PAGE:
Conwy, dominating the estuary of the river of the same name, is one of Edward I's great castles, built as part of his campaign to subdue north Wales. Construction began in 1283 and took ten years, directed by Edward's chief castle architect, James of St. George, who built Caernafon castle at the same time.
This is the view across the river, from the east side.
The castle is considered one of the finest examples of mediaeval military architecture in Europe. It is long and narrow. Entry is from the north-western end, passing through two wards separated by a middle gate. There are eight fortified towers, which are still largely intact, and a suite of royal apartments, now roofless. Conwy was besieged in autumn 1294, in a Welsh revolt led by Madog ap Llewellyn. Edward arrived with reinforcements in the New Year, and launched a successful counterattack in March. The castle had proved its value.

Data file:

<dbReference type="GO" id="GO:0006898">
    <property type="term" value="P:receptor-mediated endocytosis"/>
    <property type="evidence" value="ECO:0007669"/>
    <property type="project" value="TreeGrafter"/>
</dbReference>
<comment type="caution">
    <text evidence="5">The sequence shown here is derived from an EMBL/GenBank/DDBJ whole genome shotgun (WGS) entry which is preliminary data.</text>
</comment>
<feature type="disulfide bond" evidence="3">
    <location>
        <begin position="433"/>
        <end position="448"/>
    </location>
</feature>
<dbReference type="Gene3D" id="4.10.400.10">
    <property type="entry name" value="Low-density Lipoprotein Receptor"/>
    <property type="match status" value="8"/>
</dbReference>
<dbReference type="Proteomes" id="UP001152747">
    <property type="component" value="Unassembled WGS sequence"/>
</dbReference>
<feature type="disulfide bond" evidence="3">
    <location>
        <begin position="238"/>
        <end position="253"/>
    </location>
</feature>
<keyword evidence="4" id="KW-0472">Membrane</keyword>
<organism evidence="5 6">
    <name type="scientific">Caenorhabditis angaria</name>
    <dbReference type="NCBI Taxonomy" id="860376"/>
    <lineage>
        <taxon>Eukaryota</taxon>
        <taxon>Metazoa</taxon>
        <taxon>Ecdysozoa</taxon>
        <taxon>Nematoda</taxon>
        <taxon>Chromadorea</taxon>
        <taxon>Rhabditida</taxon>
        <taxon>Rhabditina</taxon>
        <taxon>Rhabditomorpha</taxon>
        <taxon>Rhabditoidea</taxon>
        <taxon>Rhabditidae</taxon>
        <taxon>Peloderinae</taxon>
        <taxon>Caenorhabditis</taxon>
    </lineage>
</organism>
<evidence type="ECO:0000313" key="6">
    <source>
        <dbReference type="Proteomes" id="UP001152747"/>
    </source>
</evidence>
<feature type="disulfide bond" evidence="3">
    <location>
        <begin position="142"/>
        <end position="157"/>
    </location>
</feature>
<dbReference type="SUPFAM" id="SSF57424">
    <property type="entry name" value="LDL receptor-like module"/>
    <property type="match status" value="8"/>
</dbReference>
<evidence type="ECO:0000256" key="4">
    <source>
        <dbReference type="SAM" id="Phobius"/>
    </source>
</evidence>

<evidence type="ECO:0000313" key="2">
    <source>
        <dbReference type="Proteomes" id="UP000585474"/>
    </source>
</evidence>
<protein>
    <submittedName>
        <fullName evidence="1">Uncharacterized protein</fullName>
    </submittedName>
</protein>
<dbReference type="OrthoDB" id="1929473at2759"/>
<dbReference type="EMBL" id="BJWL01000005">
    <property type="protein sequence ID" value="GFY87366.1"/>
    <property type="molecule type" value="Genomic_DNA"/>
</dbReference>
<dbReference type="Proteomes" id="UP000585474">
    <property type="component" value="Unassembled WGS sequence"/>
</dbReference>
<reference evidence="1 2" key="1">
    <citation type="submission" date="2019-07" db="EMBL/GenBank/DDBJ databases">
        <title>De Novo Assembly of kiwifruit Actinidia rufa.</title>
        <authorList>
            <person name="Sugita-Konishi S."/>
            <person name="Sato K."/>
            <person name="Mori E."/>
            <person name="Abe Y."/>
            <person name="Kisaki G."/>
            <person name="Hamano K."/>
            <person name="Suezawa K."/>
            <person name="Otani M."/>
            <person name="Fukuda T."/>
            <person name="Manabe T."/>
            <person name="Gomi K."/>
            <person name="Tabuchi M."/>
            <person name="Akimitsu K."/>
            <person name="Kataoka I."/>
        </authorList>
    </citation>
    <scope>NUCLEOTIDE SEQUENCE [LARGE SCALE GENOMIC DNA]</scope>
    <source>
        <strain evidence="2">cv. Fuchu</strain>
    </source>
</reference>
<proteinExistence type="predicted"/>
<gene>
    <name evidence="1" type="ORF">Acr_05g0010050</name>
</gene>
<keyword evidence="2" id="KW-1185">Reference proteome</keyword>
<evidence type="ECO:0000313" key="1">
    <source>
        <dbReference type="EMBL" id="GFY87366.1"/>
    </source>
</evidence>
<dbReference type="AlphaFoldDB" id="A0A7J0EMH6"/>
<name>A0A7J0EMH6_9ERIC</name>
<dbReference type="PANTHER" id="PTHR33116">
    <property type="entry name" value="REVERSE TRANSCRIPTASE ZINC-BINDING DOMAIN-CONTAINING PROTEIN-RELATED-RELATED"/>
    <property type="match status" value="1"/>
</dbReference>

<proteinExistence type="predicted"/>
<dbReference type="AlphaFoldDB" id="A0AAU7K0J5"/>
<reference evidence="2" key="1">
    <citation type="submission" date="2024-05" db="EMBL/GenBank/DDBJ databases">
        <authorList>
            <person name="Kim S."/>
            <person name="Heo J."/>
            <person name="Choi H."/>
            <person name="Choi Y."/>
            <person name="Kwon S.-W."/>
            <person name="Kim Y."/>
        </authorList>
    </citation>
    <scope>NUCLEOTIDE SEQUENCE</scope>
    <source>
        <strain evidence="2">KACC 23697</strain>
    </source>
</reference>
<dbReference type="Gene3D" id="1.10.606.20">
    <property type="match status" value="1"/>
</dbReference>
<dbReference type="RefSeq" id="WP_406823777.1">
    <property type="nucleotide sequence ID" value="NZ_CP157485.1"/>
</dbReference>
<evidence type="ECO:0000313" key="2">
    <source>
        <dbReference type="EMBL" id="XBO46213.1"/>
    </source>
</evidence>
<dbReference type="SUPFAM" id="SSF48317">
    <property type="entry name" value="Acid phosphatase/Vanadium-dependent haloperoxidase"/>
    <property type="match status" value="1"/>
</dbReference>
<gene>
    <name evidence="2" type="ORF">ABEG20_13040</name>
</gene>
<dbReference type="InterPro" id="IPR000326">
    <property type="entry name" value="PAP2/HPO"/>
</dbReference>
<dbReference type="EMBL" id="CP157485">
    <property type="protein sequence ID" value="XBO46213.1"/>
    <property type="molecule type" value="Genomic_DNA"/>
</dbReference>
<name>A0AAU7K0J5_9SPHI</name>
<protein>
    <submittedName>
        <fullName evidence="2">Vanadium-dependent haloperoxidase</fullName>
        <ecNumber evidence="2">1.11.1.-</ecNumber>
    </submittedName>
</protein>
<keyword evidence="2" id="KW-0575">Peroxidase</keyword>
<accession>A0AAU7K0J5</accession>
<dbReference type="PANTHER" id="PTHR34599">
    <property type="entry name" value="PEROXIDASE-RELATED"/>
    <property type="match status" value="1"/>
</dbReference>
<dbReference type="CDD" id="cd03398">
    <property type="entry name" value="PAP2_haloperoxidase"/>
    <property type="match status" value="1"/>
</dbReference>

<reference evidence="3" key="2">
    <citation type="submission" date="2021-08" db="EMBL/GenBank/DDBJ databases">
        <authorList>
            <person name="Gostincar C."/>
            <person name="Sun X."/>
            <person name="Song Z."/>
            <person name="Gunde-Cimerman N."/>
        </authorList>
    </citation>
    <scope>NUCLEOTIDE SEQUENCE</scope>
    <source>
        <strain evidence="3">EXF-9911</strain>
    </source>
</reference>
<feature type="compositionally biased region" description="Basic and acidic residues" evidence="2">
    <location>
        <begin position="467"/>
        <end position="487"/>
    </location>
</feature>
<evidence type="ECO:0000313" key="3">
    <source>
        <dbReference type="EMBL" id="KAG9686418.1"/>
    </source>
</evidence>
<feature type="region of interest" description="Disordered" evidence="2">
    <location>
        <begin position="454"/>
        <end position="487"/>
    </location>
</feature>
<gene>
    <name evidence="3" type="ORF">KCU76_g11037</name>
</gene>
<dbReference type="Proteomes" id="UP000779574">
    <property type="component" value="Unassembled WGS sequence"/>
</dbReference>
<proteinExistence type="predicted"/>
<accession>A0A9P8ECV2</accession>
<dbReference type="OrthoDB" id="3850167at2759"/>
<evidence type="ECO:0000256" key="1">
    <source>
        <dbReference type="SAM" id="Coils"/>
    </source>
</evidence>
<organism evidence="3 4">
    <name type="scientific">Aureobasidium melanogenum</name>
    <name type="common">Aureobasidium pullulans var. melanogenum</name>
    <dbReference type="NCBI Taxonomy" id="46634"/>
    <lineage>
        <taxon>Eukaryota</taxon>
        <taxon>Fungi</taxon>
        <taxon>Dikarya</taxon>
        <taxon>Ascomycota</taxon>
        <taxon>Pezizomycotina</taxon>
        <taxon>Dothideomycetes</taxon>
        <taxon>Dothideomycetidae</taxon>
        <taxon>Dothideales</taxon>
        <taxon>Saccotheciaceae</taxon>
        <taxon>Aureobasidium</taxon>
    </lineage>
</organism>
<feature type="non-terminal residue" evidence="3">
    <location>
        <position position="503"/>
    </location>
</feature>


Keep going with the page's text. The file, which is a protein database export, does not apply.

This is the interior of the castle from one of the eastern towers.
Looking back eastwards from the castle ramparts you can see three bridges crossing the Conwy estuary. George Stephenson's railway bridge (right) and Thomas Telford's footbridge (centre) make some effort to blend in with the castle; the 1950s road bridge (left) does not. Nowadays the traffic bound for the seaport at Holyhead on Angelsey passes in a tunnel under the river and the castle.